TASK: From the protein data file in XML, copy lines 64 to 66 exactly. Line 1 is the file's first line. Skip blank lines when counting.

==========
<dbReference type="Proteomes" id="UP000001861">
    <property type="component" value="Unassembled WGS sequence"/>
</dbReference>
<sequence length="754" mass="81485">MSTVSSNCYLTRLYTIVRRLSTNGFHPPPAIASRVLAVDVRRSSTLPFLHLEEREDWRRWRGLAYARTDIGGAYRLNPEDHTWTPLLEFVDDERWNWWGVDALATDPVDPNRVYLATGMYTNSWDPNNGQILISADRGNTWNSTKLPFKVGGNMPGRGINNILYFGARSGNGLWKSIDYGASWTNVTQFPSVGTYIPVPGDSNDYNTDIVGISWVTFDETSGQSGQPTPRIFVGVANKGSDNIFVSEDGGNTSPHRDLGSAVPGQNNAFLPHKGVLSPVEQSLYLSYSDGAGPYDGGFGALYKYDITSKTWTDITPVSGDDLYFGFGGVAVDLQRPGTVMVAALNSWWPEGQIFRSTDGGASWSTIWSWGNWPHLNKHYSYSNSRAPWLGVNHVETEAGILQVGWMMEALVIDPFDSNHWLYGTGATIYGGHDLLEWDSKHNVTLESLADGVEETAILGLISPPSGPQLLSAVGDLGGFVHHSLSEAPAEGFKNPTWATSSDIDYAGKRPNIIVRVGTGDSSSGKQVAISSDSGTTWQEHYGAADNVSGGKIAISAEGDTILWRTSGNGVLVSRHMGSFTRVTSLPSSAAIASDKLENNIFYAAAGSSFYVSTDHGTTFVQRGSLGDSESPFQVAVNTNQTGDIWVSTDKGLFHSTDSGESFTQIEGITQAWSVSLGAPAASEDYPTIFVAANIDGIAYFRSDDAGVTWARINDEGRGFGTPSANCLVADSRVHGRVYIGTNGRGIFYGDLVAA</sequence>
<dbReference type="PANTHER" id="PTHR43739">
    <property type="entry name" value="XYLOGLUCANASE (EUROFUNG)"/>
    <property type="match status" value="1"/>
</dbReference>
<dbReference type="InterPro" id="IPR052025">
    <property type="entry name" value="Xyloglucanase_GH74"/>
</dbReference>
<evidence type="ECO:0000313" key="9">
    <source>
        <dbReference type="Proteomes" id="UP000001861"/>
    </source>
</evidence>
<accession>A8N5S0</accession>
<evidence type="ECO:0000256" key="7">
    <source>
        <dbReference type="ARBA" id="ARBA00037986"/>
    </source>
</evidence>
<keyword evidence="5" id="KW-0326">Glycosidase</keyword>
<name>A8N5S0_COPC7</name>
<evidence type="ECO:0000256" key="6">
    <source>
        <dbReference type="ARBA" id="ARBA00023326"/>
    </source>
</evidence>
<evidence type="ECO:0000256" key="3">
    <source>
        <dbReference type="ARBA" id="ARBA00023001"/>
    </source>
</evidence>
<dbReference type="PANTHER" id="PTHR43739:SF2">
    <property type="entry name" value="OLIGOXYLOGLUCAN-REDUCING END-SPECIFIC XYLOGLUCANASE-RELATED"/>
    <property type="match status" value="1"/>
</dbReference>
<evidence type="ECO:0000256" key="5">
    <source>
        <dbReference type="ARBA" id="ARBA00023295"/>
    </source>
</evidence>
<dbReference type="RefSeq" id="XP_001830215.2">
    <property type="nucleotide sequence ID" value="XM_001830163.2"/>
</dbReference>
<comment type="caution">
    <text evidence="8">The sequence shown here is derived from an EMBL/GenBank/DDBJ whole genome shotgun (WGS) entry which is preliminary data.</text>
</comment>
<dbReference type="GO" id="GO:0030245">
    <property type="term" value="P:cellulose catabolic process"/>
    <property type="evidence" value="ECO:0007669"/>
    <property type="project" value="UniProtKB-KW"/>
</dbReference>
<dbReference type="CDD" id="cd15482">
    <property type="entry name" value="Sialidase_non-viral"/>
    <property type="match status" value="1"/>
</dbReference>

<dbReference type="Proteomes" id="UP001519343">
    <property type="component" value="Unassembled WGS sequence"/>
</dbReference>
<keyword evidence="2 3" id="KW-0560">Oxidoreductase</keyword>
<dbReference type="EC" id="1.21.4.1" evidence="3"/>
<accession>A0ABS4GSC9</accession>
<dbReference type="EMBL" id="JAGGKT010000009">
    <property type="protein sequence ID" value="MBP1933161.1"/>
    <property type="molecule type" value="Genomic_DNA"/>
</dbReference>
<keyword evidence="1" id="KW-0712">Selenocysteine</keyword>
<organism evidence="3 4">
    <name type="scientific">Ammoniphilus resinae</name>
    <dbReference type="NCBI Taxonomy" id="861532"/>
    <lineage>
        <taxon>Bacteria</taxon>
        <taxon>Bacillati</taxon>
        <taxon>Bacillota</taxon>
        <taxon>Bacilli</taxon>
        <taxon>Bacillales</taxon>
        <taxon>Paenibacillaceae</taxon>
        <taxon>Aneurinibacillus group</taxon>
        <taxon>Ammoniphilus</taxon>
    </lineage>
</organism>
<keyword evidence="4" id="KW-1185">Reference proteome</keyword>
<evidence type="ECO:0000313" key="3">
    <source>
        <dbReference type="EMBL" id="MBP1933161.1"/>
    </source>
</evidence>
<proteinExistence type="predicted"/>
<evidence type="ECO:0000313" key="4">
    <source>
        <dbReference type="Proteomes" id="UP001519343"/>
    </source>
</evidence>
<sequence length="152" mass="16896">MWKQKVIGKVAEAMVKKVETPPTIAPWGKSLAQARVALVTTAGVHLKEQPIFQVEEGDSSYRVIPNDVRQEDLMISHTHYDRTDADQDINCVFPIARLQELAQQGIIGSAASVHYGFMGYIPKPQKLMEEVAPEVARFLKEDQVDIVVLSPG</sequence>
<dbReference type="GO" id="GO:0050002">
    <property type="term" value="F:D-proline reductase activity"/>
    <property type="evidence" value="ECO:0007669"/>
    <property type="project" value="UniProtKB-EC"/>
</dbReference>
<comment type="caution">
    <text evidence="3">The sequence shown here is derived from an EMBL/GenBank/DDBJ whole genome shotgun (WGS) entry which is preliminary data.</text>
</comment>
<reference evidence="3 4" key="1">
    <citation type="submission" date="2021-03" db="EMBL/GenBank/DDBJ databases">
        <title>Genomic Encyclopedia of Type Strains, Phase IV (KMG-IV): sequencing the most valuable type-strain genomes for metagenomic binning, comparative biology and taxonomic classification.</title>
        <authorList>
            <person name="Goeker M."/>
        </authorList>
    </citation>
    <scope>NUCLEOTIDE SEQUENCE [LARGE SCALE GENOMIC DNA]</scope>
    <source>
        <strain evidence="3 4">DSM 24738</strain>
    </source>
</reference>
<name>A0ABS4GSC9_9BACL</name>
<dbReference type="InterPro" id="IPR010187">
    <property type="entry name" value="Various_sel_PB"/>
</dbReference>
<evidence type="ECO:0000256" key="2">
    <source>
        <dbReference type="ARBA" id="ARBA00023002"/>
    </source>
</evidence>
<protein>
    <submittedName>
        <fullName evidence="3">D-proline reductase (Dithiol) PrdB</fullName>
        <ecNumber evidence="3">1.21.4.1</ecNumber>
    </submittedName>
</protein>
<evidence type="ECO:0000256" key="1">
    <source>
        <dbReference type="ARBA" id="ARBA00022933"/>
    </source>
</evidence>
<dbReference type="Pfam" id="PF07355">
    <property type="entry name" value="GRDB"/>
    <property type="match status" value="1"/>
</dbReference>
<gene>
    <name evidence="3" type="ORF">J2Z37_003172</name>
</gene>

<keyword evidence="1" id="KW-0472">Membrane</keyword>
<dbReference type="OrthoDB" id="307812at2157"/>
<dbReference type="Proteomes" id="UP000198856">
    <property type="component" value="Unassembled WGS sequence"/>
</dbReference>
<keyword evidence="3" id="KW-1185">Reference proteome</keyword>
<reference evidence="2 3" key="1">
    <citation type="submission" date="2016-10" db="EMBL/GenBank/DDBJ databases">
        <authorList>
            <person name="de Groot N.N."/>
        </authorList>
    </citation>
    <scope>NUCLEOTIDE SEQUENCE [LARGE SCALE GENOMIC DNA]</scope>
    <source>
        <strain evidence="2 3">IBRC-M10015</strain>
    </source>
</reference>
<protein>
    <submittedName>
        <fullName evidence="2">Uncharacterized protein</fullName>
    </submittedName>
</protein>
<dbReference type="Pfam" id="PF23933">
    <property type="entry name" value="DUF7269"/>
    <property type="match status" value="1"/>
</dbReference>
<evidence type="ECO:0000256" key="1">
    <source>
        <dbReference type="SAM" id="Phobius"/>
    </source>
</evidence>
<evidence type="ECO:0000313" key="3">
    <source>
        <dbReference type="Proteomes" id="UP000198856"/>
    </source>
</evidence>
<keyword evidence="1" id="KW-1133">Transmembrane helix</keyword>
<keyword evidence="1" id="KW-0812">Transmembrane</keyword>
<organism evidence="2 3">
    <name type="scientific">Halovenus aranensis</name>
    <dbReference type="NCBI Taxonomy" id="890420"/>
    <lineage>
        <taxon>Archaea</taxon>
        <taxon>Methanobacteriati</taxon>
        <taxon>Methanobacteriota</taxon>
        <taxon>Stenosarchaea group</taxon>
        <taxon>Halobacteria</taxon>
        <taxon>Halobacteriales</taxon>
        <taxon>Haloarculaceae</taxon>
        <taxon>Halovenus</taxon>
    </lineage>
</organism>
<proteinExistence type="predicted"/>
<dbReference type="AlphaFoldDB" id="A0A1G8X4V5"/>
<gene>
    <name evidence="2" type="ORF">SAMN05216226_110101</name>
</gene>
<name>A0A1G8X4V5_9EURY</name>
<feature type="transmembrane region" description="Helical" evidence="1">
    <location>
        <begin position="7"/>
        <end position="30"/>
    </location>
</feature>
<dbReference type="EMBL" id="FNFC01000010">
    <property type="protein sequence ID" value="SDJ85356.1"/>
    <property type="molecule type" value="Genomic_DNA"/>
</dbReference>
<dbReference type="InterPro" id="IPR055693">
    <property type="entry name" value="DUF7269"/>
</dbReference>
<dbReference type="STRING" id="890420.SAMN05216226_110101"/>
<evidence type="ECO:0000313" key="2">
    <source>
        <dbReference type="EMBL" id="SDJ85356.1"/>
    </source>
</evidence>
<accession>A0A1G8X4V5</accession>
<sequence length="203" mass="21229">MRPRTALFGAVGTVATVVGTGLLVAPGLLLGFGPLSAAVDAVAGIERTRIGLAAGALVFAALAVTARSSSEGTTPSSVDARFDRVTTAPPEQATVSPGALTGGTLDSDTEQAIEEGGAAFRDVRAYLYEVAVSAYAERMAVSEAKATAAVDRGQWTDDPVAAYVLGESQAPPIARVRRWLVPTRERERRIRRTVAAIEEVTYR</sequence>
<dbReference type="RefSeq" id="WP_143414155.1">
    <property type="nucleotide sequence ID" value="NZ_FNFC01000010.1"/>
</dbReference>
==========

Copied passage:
<accession>A0ABS4GSC9</accession>
<dbReference type="EMBL" id="JAGGKT010000009">
    <property type="protein sequence ID" value="MBP1933161.1"/>